The controversy surrounding Boris Johnson’s adviser Dominic Cummings’ movements during the lockdown period continues to grow.

After it emerged that Cummings had travelled 265 miles from London to Durham when the public were being urged to “stay home”, Downing Street pushed back and said that his actions were “within guidelines”. As backlash grew, Tory MPs put out messages of support and childcare concerns were cited as the primary reason behind Cummings’ trip.

Cummings hasn’t apologised and has said he has no intentions of resigning. Boris Johnson has said Cummings has his full support

They’re both also denying new reports which suggest Cummings returned to Durham for a second time during lockdown.

All in all, it’s an incredibly messy political scandal.

And there’s very real public health consequences too.

Will this impact how people decide to behave, given that it seems as though there’s one rule for government advisers and another for everybody else?

A YouGov poll has revealed that 52 per cent of people, including 40 per cent of Tories, think Cummings should resign. Earlier today Steve Baker became the first Tory MP to call for Johnson’s adviser to go.

But it still seems unlikely that Cummings is going to apologise for his alleged actions, let alone resign.

So this got us thinking about the times people had to resign or at least make a public apology for things that, right now, don’t seem very serious at all...

Let's take a trip down memory lane...

Diane Abbott’s “mojito-gate”

- 2019

While serving as Shadow Home Secretary, Diane Abbott was spotted on the Overground drinking a can of M&S mojito on a Friday evening. It was Easter weekend and the sun was shining, so the desire for a cocktail was fairly understandable.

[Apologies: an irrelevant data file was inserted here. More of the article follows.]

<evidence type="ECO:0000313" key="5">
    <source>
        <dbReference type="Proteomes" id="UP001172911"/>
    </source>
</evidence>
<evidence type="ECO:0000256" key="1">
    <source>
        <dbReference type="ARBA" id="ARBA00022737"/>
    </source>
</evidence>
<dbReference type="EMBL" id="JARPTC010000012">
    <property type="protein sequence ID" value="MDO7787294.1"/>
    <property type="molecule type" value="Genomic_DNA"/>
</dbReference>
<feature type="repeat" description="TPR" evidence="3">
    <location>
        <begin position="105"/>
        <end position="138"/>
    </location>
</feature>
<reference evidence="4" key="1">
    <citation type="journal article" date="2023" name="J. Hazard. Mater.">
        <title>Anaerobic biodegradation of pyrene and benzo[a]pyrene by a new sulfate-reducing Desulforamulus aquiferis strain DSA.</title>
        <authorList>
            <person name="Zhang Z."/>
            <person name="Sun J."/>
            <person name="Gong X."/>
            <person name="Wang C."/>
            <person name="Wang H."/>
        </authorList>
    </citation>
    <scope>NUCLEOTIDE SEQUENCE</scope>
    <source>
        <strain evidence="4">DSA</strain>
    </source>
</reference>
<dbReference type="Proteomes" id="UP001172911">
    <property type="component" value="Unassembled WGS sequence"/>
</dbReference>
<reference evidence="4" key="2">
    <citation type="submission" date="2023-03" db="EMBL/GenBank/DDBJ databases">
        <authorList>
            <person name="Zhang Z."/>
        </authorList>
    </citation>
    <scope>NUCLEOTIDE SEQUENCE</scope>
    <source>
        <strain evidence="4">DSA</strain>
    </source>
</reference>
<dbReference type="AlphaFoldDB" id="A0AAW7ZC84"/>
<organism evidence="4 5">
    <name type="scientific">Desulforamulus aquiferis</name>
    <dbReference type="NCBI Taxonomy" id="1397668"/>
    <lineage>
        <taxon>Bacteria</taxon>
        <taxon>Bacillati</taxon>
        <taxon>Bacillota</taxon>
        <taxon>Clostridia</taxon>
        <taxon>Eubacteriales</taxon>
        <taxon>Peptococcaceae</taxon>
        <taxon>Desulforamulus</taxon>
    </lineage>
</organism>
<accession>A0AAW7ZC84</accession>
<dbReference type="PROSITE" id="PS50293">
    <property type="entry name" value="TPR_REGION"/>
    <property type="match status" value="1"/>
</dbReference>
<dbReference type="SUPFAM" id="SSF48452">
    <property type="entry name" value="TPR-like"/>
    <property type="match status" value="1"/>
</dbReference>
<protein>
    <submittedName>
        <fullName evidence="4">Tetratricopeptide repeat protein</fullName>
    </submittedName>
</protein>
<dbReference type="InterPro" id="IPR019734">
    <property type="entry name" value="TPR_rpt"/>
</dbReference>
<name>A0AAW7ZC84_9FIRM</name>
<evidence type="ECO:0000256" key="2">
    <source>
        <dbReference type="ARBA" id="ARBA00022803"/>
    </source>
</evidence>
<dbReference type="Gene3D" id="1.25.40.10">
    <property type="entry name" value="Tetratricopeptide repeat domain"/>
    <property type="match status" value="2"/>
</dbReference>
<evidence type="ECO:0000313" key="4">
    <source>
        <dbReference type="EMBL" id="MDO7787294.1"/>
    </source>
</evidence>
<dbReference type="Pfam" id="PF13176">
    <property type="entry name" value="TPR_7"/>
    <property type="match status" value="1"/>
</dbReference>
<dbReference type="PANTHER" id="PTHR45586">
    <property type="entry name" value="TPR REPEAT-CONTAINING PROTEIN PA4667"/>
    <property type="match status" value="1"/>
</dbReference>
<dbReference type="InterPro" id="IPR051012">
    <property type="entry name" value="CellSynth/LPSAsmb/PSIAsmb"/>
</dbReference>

Abbott received a lot of support following her apology and we might all be able to laugh about this ridiculous controversy now. But at the time (in the very height of Brexit polarisation) the MP for Hackney had to publicly apologise after a photo of her drinking the can, which is prohibited under Transport for London rules, emerged online.

Eventually the incident became meme-fodder and actually resulted in a rise in sales for M&S, but it still seems pretty ridiculous that Abbott had to apologise for something so minor.

Are apologies immediately expected when some people mess up, but not others?

Emily Thornberry’s “white van” photo

- 2014

If Emily Thornberry could take back one thing since she’s entered politics, it’d probably be tweeting a photo of white vans and St George’s flags on her way to campaign in the Rochester by-election in 2014. Thornberry tweeted the picture with a fairly innocuous caption, but was condemned for being classist and snobby. The controversy also started a debate around classist preconceptions about Thornberry given she’s an MP from Islington, but she’s pretty much been smeared with the “snob” label ever since, despite the fact that she grew up on a council estate.

Following the backlash, she resigned from Ed Miliband’s shadow cabinet.

It was clearly an unwise thing to tweet, but was it worse than travelling 265 miles during lockdown when you’ve got symptoms of a highly infectious virus? We’ll let you be the judge.

On social media, people have been pointing out that it seems unfair that Cummings hasn’t been made to resign or at least apologise for his alleged actions given how these women were treated.

Over the course of lockdown, people across the UK have made incredible sacrifices. And the government's guidelines were also enshrined in law in March.

Given we now know people have apologised and resigned for much lesser scandals, it begs the question:

Is it just some of us who are expected to follow the rules and face consequences if we don't?

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